Today, members of the Maltese community in London and free speech organisations organised an event to show solidarity with Daphne Caruana Galizia and campaigners in Malta, and to call for #JusticeforDaphne and #JusticeforMalta.
I was privileged to be asked to join the speakers today, alongside those who have done so much on these issues over the past two years: both authors of Murder on the Malta Express: Who Killed Daphne Caruana Galizia?, blogger and activist Manuel Delia and journalist John Sweeney; RSF’s UK Bureau Chief (and free speech campaigning powerhouse) Rebecca Vincent; and Maltese lawyer Matthew Mizzi (who spoke incredibly powerfully).
Here are my notes of my remarks - they may have come out slightly differently as I spoke without notes and had an unscheduled interruption from an amp, but this is the core of the message.
Notes: remarks by Caoilfhionn Gallagher QC, ‘Justice for Daphne, Justice for Malta’ event, Parliament Square, London, 7th December 2019
We stand in Parliament Square in London, surrounded by statues of great thinkers and contributors to democracy and human rights (Mahatma Gandhi, Nelson Mandela, Winston Churchill). There is one lone woman commemorated amongst the many men: trailblazing, determined, changemaker Millicent Fawcett.
She holds a sign saying “courage calls to courage everywhere” words she wrote after the death of suffragette Emily Davison. Words that speak of the selfless acts of others fighting for a cause, and the personal pain and loss which may lie behind societies being shaped to become more equal.
Today I want to talk about some different types of courage which I have seen in the two years and two months since Daphne’s assassination.
First - the courage of Daphne’s family.
Over the past two years, I have had the privilege of representing Daphne’s family - her husband Peter, her sons Paul (who is here today), Andrew and Matthew (working with a superb team of international and Maltese lawyers, based between London and Valletta).
This incredible family has shown true courage and grit in the most horrendous of circumstances, over two years of fighting for accountability and truth.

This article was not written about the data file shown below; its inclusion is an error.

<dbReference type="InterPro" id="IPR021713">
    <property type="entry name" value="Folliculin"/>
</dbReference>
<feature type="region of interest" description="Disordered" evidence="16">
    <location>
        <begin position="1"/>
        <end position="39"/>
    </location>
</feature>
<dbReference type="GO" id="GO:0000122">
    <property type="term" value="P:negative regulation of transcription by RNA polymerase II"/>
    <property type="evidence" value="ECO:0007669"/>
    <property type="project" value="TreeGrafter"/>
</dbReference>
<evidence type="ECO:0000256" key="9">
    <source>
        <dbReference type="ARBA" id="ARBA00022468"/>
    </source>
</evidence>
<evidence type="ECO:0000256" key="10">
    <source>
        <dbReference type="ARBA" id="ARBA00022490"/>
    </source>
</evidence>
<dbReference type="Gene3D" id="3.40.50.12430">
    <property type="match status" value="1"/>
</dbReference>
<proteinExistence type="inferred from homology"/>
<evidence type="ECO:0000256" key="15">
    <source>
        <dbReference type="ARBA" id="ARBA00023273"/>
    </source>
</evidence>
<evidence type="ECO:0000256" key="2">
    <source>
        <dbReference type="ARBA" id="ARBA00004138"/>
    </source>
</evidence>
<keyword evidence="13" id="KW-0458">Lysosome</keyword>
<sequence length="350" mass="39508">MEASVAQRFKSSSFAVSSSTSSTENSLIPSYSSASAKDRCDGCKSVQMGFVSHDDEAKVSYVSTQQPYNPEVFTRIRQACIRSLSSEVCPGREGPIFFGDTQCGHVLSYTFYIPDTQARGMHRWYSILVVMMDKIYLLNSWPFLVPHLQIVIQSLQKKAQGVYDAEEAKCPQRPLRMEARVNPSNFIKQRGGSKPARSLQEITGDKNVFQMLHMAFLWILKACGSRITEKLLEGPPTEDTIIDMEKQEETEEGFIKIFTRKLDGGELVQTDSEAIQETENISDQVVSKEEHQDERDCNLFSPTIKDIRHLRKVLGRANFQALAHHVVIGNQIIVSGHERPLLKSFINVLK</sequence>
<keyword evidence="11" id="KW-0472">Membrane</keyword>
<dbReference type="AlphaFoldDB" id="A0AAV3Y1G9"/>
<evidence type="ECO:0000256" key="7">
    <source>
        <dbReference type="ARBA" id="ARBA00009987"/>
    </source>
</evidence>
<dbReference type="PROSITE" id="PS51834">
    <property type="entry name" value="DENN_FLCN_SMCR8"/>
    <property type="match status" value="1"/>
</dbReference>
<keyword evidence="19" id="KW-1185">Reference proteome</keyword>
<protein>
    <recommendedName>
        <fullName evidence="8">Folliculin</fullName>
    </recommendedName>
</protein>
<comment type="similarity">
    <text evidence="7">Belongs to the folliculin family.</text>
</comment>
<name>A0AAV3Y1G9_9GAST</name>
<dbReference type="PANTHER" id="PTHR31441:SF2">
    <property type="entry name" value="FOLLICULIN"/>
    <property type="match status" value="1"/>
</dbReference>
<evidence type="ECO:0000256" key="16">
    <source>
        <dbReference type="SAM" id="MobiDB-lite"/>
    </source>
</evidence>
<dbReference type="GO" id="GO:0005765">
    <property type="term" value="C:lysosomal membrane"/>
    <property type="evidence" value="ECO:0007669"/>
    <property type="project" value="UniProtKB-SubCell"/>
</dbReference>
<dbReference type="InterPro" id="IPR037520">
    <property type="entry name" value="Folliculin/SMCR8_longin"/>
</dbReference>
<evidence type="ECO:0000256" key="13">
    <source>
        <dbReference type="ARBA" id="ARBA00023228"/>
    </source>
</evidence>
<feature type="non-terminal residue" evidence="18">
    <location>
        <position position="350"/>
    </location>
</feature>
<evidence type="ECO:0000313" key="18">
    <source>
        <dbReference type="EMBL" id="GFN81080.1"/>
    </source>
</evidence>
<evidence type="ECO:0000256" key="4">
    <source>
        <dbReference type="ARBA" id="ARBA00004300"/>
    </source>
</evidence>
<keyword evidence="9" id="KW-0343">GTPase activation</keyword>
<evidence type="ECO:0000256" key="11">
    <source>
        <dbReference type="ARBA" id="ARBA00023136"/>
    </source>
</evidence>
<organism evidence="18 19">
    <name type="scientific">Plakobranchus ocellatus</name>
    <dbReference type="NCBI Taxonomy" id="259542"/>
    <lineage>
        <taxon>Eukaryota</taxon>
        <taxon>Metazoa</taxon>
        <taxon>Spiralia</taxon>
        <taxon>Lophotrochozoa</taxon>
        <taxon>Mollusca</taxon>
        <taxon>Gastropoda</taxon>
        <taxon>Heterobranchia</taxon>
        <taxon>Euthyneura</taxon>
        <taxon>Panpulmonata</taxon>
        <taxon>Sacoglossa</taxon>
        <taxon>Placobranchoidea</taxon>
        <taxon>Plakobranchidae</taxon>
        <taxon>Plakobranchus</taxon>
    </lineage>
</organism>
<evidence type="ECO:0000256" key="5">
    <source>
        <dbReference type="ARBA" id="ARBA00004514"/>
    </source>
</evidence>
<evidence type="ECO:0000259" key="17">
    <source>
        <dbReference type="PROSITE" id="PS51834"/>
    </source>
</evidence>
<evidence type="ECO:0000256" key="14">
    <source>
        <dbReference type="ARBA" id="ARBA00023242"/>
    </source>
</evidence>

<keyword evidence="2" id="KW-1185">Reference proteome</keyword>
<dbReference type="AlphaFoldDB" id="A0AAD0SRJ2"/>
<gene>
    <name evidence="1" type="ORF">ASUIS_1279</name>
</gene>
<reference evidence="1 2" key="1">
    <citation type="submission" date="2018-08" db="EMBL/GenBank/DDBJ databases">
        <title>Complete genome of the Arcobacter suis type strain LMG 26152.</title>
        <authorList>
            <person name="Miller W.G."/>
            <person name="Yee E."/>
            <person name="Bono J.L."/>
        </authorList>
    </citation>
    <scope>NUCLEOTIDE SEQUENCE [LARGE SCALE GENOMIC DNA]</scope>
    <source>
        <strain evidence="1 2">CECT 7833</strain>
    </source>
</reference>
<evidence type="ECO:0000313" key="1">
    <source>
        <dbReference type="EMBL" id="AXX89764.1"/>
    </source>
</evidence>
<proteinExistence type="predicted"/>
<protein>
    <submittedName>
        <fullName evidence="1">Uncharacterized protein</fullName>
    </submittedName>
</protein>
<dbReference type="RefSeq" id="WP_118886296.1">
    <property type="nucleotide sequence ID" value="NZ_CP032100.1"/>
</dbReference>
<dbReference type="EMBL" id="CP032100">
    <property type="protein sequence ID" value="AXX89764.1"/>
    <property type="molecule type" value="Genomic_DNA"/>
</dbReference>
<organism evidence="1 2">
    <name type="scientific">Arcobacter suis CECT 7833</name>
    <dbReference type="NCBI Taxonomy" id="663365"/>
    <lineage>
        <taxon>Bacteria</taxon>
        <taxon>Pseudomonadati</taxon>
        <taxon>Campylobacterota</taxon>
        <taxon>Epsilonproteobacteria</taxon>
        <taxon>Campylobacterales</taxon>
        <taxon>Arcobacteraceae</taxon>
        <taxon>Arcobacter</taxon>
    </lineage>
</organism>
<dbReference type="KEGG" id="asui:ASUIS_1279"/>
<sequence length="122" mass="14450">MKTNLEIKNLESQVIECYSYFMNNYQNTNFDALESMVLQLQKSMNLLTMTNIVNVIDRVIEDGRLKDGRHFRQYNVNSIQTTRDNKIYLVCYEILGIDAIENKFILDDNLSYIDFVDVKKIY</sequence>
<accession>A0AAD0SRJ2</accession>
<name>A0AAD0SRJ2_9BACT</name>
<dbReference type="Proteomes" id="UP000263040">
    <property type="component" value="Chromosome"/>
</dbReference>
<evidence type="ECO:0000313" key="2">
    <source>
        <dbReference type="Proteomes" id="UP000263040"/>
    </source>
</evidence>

Every single stage has been a battle. They have had to fight for every single basic entitlement which is their right under the law.
It took one year and a battle through the courts in Malta to secure a police chief to oversee the criminal investigation not tainted by suspicions of bias. A fight this family should not have needed to have.
It took two years and further protracted legal arguments to secure the public inquiry which is their right under the European Convention on Human Rights, which opened yesterday. An investigation which should have commenced in October 2017, not in December 2019. An inquiry considering whether Daphne’s assassination was preventable and whether the State contributed in any way to her death. An inquiry which the Maltese government was eventually shamed into triggering, after criticism from the Parliamentary Assembly of the Council of Europe, the European Parliament, NGOs, and the family having to resort to a legal battle when their requests for a public inquest were repeatedly rebuffed.
And courage during the extraordinary developments in Malta over the past few weeks, some of which left her son Andrew describing feeling “sick with anger” as it became apparent that responsibility for her murder may lead right to the heart of government, and that same government may have had involvement in the criminal investigation which compromises its integrity.
Second - the courage of Daphne.